Brightsurf Science News & Current Events

January 21, 2003
For spinal cord injury patients, new insights for rehabilitation therapy
Researchers study patients with spinal cord injuries for clues to vascular changes and rehabilitation options.

News & Ideas: Nanotechnology
This edition of News & Ideas is devoted to two Rensselaer materials science and engineering researchers who have recently made back-to-back breakthroughs in the areas of nanotechnology.

Study shows preschool can prevent abuse
According to a new study by researchers at the University of Wisconsin-Madison, educational intervention programs for young children that also involve the parents help cut the rate at which enrolled children will be abused or neglected by their caregivers.

A new animal study clarifies how different parts of the brain regulate sleep
Sleep researchers find that different areas of the brain have a variety of sleep requirements and regulate rest accordingly.

Early marijuana use increases risk of drug and alcohol problems later in life
A study of Australian twins has found that the age a person begins to smoke marijuana has a significant influence on whether they will develop drug and alcohol problems later in life.

Prehistoric NW Indians hunted fur seals of sustainable basis
Archaeological evidence from prehistoric Washington and Alaskan hunters adds new fuel to the ongoing debate over the belief that humans have a propensity to over-exploit their natural resources, and also indicates that early Indians' harvest of northern fur seals was sustainable.

Female hormones found to protect against harmful effects of fructose
Groundbreaking study in female mice links estrogen, lower blood pressure, and insulin resistance, despite a high fructose diet.

Pharmacy consultations cut death, hospitalization rates
Patients may be less likely to die or be hospitalized from drug-related complications if they talk to their pharmacists about their prescriptions, new research finds.

The jaw's stiffness found to dictate speech production
Earlier research findings have demonstrated that pronunciation alone may not be key for kinetics, because the jaw has a natural stiffness, causing variability in motion as speech is made.

Sophisticated drugs detection
BINDER brings together Swedish and Irish partners to produce a revolutionary detection system for illegal drugs.

Making ferries faster
Software engineers meet ship builders through MONITUS, a project that is helping high-speed ferries travel faster over rough seas.

Emerging threats to tropical forests
Tropical forests are subjected to myriad environmental alterations, many of which are relatively new or poorly understood.

Light at the end of the tunnel: Photonics are tipped to make global communications network a reality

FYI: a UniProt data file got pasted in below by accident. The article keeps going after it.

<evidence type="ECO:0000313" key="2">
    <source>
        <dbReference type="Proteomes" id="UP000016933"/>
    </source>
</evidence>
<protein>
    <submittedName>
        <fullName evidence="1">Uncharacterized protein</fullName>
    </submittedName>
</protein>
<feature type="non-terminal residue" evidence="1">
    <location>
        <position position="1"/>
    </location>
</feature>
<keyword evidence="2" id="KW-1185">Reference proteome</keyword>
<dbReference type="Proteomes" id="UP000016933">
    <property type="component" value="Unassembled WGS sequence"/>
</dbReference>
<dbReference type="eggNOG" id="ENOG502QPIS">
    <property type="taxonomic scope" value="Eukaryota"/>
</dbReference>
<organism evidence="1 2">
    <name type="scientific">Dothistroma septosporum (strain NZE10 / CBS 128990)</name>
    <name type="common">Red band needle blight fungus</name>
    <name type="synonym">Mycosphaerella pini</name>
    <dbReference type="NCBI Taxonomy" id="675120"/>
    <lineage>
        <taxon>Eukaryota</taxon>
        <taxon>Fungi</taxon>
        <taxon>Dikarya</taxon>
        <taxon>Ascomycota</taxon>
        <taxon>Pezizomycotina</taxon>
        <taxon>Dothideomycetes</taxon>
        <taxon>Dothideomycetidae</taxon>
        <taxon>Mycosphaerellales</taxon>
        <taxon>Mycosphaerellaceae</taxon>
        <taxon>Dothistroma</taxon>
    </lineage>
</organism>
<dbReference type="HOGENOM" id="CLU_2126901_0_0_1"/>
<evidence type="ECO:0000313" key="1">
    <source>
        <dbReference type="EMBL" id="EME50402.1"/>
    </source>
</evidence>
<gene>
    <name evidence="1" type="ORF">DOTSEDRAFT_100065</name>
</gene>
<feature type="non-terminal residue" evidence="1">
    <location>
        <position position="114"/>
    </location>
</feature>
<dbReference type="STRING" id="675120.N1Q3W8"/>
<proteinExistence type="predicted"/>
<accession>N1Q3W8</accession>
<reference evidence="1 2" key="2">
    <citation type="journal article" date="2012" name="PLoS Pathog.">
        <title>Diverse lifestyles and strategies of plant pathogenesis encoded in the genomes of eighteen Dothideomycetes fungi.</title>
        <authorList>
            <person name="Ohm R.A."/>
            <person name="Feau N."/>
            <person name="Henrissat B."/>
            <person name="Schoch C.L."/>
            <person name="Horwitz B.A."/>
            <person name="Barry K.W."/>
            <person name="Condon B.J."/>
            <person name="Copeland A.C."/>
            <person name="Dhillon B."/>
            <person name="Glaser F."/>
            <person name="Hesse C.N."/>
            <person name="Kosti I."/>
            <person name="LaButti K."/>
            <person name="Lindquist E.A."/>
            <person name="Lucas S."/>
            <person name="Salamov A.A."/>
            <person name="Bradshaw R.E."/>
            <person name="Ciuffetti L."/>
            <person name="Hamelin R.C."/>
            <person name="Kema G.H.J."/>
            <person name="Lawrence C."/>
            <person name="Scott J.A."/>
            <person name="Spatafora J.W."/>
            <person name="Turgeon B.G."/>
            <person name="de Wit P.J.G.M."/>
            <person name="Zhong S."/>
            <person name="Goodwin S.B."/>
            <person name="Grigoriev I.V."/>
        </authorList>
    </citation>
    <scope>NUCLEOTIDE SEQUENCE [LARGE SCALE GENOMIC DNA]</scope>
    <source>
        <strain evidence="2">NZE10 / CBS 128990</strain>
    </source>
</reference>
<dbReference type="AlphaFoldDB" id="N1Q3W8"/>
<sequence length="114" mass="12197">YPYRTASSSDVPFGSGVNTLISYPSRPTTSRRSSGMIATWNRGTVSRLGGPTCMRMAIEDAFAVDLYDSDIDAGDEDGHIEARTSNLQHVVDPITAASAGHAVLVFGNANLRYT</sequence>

Photonics is increasingly being identified as a key enabling technology in the construction of a global communications network.

Tufts University research shows TV carries messages that influence infants' behavior
Tufts University assistant professor of psychology Donna Mumme and Anne Fernald of Stanford University have found that 12-month-olds are able to draw implications for their own actions by observing televised emotional reactions of another person toward a particular object, like a ball.

Boning up on bone loss
Noted researcher Kenneth McLeod says neither weight-bearing exercise nor calcium supplements--not even a combination of the two--is capable of triggering the growth of new bone.

Peer groups influence early adolescent bullying behavior
Peer-group influence on adolescents is well established, especially regarding drugs and alcohol.

Millions of Americans are failing to get recommended health care
A new nationwide survey by researchers at the University of Chicago and the University of California, Berkeley, reveals that tens of millions of Americans with chronic diseases are not receiving the type of care management proven to be effective.

Long-lost records confirm rising sea level
The discovery of 160 year old records in the archives of the Royal Society, London, has given scientists further evidence that Australian sea levels are rising.

Wide variation in physician career satisfaction seen across local markets
A multi-year physician survey on career fulfillment showed significant variation in satisfaction levels across local health care markets, and it found that nationally, 18 percent of physicians were somewhat or very dissatisfied, according to a study by researchers at Harvard Medical School and the Center for Studying Health System Change (HSC) that appears in the Jan.

UNC study confirms that food portion sizes increased in U.S. over two decades
Between 1977 and 1996, portion sizes for key food groups grew markedly in the United States, not only at fast-food restaurants but also in homes and at conventional restaurants, a new study shows.

Restoring a century of cinema for use by TV, DVD and the Internet
A content-hungry new media spanning TV, DVD and the Internet is looking to the cinema archives for material.
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